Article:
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Prime-Time Flicks

June 20, 1993|Michael Wilmington

Parenthood (CBS Sunday at 8:30 p.m.), a likable 1989 family comedy by Ron Howard, has a slickly amusing Lowell Ganz-Babaloo Mandel script. It boasts a formidable ensemble: Steve Martin as the beleaguered central dad, Mary Steenburgen, Dianne Wiest, Jason Robards. Together, they summon up Norman Rockwellian charm and contemporary acid.

In Blind Witness (ABC Sunday at 9 p.m.), blind screenwriter Tom Sullivan uses crime melodrama to point up discrimination against the sightless: A decent, unexciting 1989 message picture, with Victoria Principal and Paul Le Mat.

The Babe (KTTV Monday at 8 p.m.), a 1992 Arthur Hiller-John Fusco movie, misses the essence of its subject: home-run prodigy Babe Ruth. John Goodman is a good Bambino, but watching this movie, with its careful period decor, sincere direction and sanitized script, is like catching a game where the players are always bunted from base to base.

Dead-Bang (ABC Monday at 9 p.m.) is a 1989 John Frankenheimer thriller that mixes crime and politics, but is a far cry from his masterful "Manchurian Candidate." Here, Don Johnson plays a seedy L.A. private eye whose investigations lead him to a ring of extremists. The plot is wild; the developments lurid.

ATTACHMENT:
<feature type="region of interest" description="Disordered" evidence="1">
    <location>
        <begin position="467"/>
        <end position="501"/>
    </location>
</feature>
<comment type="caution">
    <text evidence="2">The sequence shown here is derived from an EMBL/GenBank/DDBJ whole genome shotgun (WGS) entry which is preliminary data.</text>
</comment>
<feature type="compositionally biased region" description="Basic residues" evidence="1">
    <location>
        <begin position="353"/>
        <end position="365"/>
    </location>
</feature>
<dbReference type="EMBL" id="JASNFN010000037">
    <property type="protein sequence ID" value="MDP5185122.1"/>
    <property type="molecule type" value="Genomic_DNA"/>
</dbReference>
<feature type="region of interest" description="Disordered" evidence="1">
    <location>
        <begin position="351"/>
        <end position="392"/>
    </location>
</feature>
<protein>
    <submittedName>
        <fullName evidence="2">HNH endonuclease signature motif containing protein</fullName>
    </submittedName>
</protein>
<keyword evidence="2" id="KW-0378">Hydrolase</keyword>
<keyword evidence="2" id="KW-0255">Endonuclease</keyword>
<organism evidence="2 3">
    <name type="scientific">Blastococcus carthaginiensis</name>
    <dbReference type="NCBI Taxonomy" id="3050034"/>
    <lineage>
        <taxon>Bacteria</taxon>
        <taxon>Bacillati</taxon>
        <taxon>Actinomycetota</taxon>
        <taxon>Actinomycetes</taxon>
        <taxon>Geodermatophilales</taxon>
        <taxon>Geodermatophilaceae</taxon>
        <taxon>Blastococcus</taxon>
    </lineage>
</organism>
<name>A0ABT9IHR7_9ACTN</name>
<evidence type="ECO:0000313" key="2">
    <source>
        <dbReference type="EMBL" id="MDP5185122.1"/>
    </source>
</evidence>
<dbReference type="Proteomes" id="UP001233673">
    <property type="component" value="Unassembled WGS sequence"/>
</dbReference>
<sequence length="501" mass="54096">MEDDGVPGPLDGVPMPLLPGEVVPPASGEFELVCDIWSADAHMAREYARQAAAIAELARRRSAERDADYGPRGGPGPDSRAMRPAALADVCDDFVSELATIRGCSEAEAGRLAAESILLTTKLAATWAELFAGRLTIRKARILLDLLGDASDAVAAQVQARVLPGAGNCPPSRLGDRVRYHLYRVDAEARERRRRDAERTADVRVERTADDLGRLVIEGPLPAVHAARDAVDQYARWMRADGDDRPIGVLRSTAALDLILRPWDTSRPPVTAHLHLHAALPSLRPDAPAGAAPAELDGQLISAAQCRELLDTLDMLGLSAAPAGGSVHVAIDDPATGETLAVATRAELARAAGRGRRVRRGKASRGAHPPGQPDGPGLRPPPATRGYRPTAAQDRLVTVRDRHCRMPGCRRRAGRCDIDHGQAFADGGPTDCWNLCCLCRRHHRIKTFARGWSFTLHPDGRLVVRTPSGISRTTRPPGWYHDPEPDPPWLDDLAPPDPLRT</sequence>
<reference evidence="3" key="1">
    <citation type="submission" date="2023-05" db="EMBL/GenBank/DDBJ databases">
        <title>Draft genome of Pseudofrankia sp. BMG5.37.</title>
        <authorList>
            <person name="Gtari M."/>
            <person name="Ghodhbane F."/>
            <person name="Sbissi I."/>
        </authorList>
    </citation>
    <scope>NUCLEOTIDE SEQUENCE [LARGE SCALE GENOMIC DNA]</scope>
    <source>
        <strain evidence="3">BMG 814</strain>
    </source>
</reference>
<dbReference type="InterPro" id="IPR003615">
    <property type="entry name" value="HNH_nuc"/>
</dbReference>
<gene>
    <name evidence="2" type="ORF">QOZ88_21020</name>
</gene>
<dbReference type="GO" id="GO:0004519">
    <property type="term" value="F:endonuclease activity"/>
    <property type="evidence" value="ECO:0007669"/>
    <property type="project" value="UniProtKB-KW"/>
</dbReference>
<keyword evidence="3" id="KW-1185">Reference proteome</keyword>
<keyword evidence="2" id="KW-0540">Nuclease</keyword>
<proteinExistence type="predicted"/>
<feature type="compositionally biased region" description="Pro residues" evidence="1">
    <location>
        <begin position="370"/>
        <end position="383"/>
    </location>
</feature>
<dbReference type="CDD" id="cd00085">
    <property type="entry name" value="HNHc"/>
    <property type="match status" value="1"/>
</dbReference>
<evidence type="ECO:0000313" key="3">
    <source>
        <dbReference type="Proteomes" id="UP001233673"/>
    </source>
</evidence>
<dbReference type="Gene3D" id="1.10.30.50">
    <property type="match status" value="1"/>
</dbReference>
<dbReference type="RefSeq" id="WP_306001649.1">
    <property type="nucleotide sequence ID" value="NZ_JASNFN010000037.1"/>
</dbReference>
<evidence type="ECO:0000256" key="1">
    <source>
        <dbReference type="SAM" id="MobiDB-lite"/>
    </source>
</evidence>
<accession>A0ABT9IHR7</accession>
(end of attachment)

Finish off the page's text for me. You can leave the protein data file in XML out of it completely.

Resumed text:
Places in the Heart (KTLA Wednesday at 8 p.m.) is Robert Benton's tender 1984 reminiscence of his hometown, Waxahachie, Tex., during the Depression. Oscar-winner Sally Field plays the central role perfectly; the excellent supporting cast includes John Malkovich as blind Mr. Will and Danny Glover as a hired hand who makes the cotton fields bloom.

Writer-director Jerry Belson's 1987 romantic comedy Surrender (KTLA Thursday at 8 p.m.), despite the cheering presence of experts Sally Field and Michael Caine, makes you yearn for the days of Cukor, Lubitsch and Wilder.

American Gigolo (KCOP Friday at 8 p.m.), Paul Schrader's would-be metaphysical film noir , about a male hustler trapped in a world of betrayal, suffers from too many allusions to Bresson's great French film "Pickpocket." There's also a curious evasion: Richard Gere's hustler is not only heterosexual but homophobic. An interesting failure, with a striking surface.

Kiss Me Goodbye (KTLA Friday at 8 p.m.) is one of the stranger recent movie romances, a misfiring remake of the Brazilian hit "Dona Flor and Her Two Husbands," directed by the usually sensitive Robert Mulligan, which casts Sally Field, James Caan and Jeff Bridges, uncomfortably, as the human-ghostly triangle.

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